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Human, all too human
  1. C Niek van Dijk
  1. Correspondence to Professor C Niek van Dijk, Academic Medical Center Amsterdam, Amsterdam, 1105AZ, The Netherlands; C.NiekvanDijk{at}

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Somebody brave once asked the Duke of Edinburgh why he’d married the Queen of England. His reply was enigmatic, “because she was there...”, but it suggested much. He might have said, “She’s the world’s most desirable bride, and her husband will inherit a thousand years of tradition and prestige (not to mention the wealth).” He might have said, “Well, somebody had to, and I was a Prince, so I could....” And he could have added, “it’s a damn difficult job, but it needs doing, and doing well.” All of these apply, and more.

This is our Journal’s first birthday, so it’s fitting to ask ourselves the same type of questions. Why read another orthopaedic sports medicine journal when the field is already crowded? What can we add that the others have missed and how can we establish ourselves? After all, every journal has its own ‘mission statement’ and scope, and they all read much the same. I doubt that many would notice if they all got muddled up and substituted one for another.

The Duke of Edinburgh might have said, “Well, every successful association needs a journal, just as every man needs a well-fitting suit, and every Queen needs someone like me.” That is, no society can be complete without its journal, and ISAKOS is a truly global society—its members may cluster in North America and Europe and Asia, but really they’re scattered all across the world and there’s never been a truly global journal. But now there is, and it’s called JISAKOS. And that, dear readers, is the simple answer.

There is the second question: what can our Journal do that the others have not already accomplished? And how can we establish ourselves, against all the other journals in this field? After all, there are only so many good articles, and all the journals are competing for these articles in hopes of maintaining or increasing their ‘impact’.

We have several advantages of being ‘the new kid on the block’. We are the first ‘digitally born’ orthopaedic sports medicine journal, designed for a faster moving world, where immediate access is becoming the norm. Other journals have had to adapt themselves to this new world, often with reluctance. But we were born into it. We are mobile friendly. Our articles publish online as soon as they are final. And, the Journal has all the sophistication of the media-savvy younger generation. Of course, we still provide paper-printed copies, which ISAKOS members can bind with rich leather, and gaze at lovingly during their retirement. We started fast moving and will continue at this pace.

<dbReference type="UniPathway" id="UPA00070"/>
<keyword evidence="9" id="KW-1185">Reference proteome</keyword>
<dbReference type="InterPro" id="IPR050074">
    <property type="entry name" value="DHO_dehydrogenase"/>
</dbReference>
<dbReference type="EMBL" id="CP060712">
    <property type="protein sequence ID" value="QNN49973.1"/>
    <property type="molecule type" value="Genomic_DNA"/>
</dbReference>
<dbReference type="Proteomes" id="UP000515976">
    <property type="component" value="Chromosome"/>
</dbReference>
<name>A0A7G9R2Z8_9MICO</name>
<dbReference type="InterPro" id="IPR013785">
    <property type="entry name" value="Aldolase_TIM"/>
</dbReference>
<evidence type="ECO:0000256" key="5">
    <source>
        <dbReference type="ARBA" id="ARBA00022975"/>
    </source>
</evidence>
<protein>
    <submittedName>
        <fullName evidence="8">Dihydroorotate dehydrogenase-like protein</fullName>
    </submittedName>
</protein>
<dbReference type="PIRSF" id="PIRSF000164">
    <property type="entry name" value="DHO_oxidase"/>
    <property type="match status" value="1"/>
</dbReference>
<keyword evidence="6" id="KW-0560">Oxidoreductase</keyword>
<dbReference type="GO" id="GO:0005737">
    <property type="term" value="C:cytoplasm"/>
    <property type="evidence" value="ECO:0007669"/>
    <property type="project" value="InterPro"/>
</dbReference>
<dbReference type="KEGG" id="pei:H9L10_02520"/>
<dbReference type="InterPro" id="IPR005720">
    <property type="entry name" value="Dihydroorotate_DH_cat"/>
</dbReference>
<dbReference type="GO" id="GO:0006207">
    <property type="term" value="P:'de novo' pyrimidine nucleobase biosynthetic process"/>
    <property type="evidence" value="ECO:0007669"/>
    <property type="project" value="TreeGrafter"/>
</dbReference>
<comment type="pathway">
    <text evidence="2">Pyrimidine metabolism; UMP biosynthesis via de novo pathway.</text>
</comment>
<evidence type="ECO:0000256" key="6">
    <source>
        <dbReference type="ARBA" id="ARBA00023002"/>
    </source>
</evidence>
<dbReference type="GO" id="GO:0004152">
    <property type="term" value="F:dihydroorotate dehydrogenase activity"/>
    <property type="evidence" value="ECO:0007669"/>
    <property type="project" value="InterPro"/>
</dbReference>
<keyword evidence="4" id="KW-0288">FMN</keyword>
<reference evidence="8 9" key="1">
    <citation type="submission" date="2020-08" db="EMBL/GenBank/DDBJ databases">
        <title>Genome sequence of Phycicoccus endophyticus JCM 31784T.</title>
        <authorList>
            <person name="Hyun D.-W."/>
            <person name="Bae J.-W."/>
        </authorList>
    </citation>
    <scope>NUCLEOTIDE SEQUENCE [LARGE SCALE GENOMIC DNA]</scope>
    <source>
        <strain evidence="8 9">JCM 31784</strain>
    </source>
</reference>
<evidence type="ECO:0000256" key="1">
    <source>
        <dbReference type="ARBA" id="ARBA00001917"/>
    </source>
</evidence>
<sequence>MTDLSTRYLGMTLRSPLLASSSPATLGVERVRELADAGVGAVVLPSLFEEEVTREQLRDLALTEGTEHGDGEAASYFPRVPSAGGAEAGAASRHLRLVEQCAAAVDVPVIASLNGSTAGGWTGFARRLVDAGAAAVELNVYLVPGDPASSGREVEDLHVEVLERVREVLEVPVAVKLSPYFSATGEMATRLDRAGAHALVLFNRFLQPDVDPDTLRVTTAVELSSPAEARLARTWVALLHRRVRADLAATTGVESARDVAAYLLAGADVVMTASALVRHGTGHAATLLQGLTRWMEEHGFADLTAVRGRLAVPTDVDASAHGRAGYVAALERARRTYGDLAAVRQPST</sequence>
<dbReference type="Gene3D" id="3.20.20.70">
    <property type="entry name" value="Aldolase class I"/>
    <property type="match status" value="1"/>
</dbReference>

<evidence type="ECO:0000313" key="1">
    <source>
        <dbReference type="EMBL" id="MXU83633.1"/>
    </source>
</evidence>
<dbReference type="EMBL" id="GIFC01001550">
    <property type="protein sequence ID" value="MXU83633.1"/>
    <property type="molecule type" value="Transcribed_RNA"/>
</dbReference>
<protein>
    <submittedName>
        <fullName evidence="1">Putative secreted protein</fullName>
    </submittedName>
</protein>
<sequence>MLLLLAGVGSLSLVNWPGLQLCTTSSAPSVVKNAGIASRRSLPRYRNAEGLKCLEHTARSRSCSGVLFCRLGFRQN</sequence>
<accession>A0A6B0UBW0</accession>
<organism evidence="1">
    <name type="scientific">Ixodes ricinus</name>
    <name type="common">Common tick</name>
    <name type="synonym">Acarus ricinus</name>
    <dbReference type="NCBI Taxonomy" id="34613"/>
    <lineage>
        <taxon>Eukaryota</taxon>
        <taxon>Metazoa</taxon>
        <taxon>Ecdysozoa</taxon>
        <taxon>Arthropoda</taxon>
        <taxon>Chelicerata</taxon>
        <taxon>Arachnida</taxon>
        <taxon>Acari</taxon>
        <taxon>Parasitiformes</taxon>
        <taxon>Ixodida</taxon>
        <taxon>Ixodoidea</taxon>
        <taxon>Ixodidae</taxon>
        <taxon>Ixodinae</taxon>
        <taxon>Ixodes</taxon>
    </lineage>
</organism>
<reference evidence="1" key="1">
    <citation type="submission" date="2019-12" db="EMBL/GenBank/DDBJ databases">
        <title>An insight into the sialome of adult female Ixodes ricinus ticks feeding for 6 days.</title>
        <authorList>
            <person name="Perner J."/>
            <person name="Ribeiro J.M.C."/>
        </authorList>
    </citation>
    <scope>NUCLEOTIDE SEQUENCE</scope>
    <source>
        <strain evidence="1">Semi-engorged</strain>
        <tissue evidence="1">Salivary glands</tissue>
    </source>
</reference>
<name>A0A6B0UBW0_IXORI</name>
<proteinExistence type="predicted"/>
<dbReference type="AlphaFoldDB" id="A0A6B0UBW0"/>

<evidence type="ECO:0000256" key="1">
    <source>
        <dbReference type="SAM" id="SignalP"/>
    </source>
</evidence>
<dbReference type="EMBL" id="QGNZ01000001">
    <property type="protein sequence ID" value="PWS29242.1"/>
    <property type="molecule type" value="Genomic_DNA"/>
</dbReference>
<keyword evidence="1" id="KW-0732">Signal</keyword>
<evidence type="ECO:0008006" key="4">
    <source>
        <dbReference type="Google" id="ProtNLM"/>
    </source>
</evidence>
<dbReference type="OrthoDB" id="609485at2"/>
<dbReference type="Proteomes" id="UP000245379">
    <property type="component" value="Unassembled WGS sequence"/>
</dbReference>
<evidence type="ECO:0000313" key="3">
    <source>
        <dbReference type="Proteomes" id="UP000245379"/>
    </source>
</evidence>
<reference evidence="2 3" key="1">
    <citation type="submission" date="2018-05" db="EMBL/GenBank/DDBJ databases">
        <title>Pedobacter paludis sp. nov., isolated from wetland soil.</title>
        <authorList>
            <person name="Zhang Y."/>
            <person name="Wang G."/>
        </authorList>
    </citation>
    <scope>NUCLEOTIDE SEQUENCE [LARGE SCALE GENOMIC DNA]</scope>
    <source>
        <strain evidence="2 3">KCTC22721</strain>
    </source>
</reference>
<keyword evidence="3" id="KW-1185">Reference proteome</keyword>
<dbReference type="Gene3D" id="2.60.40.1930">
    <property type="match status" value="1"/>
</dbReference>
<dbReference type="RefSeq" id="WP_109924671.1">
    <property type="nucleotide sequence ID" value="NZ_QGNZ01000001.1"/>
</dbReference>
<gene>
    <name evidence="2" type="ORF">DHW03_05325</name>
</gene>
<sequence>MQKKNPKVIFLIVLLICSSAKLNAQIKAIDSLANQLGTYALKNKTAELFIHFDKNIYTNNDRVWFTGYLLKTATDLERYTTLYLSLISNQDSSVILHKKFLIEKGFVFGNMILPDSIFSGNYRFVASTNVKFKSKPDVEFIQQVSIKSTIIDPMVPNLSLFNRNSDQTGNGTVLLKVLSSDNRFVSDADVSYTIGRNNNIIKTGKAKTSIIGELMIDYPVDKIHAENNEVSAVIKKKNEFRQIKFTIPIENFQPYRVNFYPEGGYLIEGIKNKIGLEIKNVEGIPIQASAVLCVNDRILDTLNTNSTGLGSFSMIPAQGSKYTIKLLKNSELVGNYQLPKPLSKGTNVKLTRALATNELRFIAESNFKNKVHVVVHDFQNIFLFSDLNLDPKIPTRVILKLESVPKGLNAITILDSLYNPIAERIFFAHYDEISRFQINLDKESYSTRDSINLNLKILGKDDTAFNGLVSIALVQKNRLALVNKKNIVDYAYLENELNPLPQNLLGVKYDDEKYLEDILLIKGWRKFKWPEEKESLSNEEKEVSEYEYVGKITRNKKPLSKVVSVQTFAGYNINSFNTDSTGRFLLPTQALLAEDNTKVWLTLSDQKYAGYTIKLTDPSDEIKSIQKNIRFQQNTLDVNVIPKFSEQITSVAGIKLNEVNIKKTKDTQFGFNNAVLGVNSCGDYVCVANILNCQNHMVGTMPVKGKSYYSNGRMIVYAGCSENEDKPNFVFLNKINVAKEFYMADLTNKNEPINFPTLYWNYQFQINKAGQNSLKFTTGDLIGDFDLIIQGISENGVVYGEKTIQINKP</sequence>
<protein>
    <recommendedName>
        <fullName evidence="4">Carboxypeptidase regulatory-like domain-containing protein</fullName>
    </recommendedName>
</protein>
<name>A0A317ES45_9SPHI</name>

We have also instituted some unique editorial approaches that are helping to establish the journal. We’ve had the opportunity to produce a sort of time capsule’ that shows how everything stood, at the moment we were born. From this we can predict how the field may develop and, more importantly, where it may need to develop. I suspect that only JISAKOS could perform this task, because of our global reach; for example, each State-of-the-Art Review article has three authors from around the world to provide exposure to geographical practice and experience. By comparison, all other journals are parochial. They only reflect their particular part of the world.

Having said this, JISAKOS’s main challenge, over the next years, will be to secure those few top-class articles written by those few top-class researchers. I have my own thoughts about this. It’s a difficult point, so bear with me.

We surgeons work with our hands, but we also pride ourselves on being ‘scientific’, and following something called the ‘scientific method’. We firmly believe that this is how ‘good’ science and good technology is achieved (and ‘bad’ science is thwarted). What this actually means when an article is submitted for publication is that it needs to be ‘peer reviewed’. That is, everything has to be agreed—as well researched and well argued, hence probably correct—by influential and experienced people. These peer reviewers have an important task, so they need to be neutral.

But what if they’re subtly influenced by other motives? What if they’re really thinking: “I don’t agree with this, because it’s unfashionable”? Or even “it goes against my own ideas, and it’ll threaten my own reputation, if it turns out to be correct? Or “there’s simply no money in this approach, the funding is all for the other side”.

We may not know much about the philosophy of science, but we do know that people are always people (Human, all too human, as Nietzsche puts it). And that the system we employ might actually be delaying good ideas, unorthodox ideas—even suppressing them completely—and simply because they’re unfashionable.

We can observe the power of orthodoxy and money, when it comes to climate science. Whatever your personal opinion about anthropogenic global warming, you have to admit that when scientists start fiddling the figures and trying to suppress the unorthodox by bullying, there’s likely to be something wrong.

That’s why our systematic reviews must follow PRISMA guidelines and why we choose our JISAKOS reviewers with such care. We deliberately choose them to welcome the unorthodox (you can find the reviewer names on the journal website). We thank our influential, expert reviewers for their time and care.

I’m sure you’ll agree that a journal that deliberately dares to be unorthodox—and dares to give new ideas a platform—might just have the advantage.

And that is what JISAKOS stands for.

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  • Competing interests None declared.

  • Provenance and peer review Commissioned; internally peer reviewed.

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